April 2011
Volume 52, Issue 14
Free
ARVO Annual Meeting Abstract  |   April 2011
Analysis of Corneal Biomechanical Properties in Patients with Exfoliation Syndrome and Exfoliative Glaucoma
Author Affiliations & Notes
  • Tiago S. Prata
    Ophthalmology, Federal University of Sao Paulo, Sao Paulo, Brazil
    Hospital Medicina dos Olhos, Sao Paulo, Brazil
  • Gustavo V. De Moraes
    Ophthalmology, New York Univ School of Medicine, New York, New York
  • Aashish Anand
    Einhorn Clinical Research Center, New York Eye & Ear Infirmary, New York Medical College, New York, New York
  • Celso Tello
    Einhorn Clinical Research Center, New York Eye and Ear Infirmary, New York, New York
  • Jeffrey M. Liebmann
    Ophthalmology, NYU School of Medicine, New York, New York
  • Robert Ritch
    Einhorn Clinical Research Center, New York Eye & Ear Infirmary, New York, New York
Investigative Ophthalmology & Visual Science April 2011, Vol.52, 6263. doi:
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      Tiago S. Prata, Gustavo V. De Moraes, Aashish Anand, Celso Tello, Jeffrey M. Liebmann, Robert Ritch; Analysis of Corneal Biomechanical Properties in Patients with Exfoliation Syndrome and Exfoliative Glaucoma. Invest. Ophthalmol. Vis. Sci. 2011;52(14):6263.

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      © ARVO (1962-2015); The Authors (2016-present)

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Abstract

Purpose: : To investigate corneal biomechanical properties in patients with exfoliation syndrome (XFS) and exfoliative glaucoma (XFG).

Methods: : We prospectively enrolled XFS patients and normal controls, and XFG patients and normal-tension glaucoma (NTG) patients as controls. Data collected included age, intraocular pressure (IOP), visual field (VF) mean deviation (MD) and central corneal thickness (CCT - ultrasound pachymetry). After a complete ophthalmic examination, all patients underwent corneal hysteresis (CH) and corneal resistance factor (CRF) measurements using the Ocular Response Analyzer (the mean of 3 measurements was considered). Whenever both eyes were eligible, one was randomly selected. We compared corneal biomechanical parameters between XFS/XFG patients and controls using analysis of covariance (accounting for any possible difference in age, IOP, CCT and MD between patients).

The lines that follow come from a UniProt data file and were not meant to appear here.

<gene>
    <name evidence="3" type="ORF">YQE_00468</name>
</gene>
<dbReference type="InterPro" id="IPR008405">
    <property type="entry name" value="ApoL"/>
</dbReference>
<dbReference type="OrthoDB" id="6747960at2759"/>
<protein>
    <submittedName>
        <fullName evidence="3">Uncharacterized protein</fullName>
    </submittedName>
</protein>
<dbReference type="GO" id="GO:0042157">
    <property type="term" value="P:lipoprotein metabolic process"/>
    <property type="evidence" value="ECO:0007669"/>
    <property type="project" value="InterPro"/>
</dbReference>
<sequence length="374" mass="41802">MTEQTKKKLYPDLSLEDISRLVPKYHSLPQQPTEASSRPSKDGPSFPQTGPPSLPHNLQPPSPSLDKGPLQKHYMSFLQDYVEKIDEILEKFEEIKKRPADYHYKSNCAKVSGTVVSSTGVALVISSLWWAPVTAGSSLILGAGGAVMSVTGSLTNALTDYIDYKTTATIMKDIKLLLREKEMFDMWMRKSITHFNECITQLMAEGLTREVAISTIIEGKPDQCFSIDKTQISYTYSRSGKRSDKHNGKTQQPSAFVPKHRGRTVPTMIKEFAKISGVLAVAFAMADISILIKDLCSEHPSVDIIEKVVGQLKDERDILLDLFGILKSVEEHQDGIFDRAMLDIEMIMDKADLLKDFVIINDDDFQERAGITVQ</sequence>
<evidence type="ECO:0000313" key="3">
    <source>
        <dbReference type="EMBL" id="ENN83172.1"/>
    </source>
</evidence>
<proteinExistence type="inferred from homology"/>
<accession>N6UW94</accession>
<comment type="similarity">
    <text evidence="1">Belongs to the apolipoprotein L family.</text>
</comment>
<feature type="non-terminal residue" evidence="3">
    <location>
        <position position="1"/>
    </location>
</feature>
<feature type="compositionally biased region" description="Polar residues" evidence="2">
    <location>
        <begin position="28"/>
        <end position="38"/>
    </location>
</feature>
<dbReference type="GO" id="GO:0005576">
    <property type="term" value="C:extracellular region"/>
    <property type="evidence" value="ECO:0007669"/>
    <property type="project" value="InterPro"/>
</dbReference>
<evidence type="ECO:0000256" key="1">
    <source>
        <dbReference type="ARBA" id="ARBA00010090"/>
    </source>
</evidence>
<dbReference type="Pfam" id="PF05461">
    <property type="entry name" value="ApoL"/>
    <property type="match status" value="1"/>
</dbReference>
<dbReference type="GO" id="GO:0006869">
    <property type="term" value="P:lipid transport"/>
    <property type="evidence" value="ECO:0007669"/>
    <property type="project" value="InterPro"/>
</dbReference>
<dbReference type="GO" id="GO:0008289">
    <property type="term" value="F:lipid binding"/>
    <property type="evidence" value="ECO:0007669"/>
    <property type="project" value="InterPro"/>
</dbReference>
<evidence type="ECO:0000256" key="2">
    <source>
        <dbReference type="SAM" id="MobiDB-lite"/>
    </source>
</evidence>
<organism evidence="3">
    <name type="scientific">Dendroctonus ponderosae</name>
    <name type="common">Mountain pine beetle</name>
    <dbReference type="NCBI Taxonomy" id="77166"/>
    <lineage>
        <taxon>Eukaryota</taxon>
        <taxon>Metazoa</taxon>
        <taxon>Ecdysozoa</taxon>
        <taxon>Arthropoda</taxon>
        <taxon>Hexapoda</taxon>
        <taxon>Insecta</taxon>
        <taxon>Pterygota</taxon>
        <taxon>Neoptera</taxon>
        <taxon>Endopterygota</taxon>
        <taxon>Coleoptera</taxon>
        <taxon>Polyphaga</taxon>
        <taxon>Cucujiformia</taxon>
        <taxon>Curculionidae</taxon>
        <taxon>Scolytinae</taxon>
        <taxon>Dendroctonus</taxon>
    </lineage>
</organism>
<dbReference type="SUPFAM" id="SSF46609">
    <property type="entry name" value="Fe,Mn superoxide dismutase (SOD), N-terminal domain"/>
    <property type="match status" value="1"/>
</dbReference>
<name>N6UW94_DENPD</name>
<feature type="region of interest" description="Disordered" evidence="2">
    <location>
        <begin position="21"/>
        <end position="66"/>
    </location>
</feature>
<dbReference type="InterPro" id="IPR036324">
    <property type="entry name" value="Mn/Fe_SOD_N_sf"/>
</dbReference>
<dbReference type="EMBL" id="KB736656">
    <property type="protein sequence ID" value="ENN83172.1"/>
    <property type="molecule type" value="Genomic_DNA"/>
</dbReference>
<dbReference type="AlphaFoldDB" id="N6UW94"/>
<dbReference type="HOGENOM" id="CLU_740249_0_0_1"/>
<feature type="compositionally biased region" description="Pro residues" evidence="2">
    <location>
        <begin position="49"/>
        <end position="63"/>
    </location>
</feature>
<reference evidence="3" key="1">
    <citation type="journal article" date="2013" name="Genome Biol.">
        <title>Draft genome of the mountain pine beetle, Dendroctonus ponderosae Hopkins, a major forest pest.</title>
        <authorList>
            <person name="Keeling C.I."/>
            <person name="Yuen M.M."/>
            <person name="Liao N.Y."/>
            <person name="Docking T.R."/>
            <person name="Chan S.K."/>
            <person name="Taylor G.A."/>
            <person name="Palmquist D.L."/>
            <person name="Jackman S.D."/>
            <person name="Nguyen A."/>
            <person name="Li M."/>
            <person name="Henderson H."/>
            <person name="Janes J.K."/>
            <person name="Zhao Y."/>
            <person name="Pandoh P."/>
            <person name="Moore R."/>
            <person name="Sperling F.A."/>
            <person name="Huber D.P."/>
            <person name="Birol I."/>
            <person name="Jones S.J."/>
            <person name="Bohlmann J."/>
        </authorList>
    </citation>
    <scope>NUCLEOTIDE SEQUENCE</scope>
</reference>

Results: : A total of 23 XFS patients (mean age, 71.1±8.9 years) and 23 controls (mean age, 67.7±3.8 years), and 33 XFG (mean age, 74.5±9.5 years) and 33 NTG patients (mean age, 65.1±11.2 years) were included. Significantly higher CRF values were found in XFG eyes (9.1±1.9 mmHg) compared to NTG eyes (8±1.5mmHg; p<0.01). No significant difference was found considering CH values (8.4±1.6 mmHg vs 7.9±1.9 mmHg; p=0.24). There were no significant differences in CRF or CH values between XFS patients (CRF=10.1±1.5; CH= 9.2±2.5 mmHg) and controls (CRF=10±1.4; CH=9.9±1.4 mmHg; p>0.20). When compared to controls without glaucoma, both glaucoma groups (XFG and NTG) had significantly lower CH and CRF values (p<0.01). Finally, both CH and CRF were significantly associated with the disease stage (as expressed by VF MD); eyes with worse MD had lower CH and CRF values (R2>0.12, p<0.01).

Conclusions: : The presence of XFS does not seem to affect corneal biomechanics as measured by the ORA. Both high-tension (XFG) and normal-tension glaucoma eyes have lower values of corneal biomechanical parameters than controls, and lower CRF values are found in those with NTG. Finally, corneal biomechanics seems to be associated with the degree of functional damage in these eyes.

Keywords: intraocular pressure • anterior segment 
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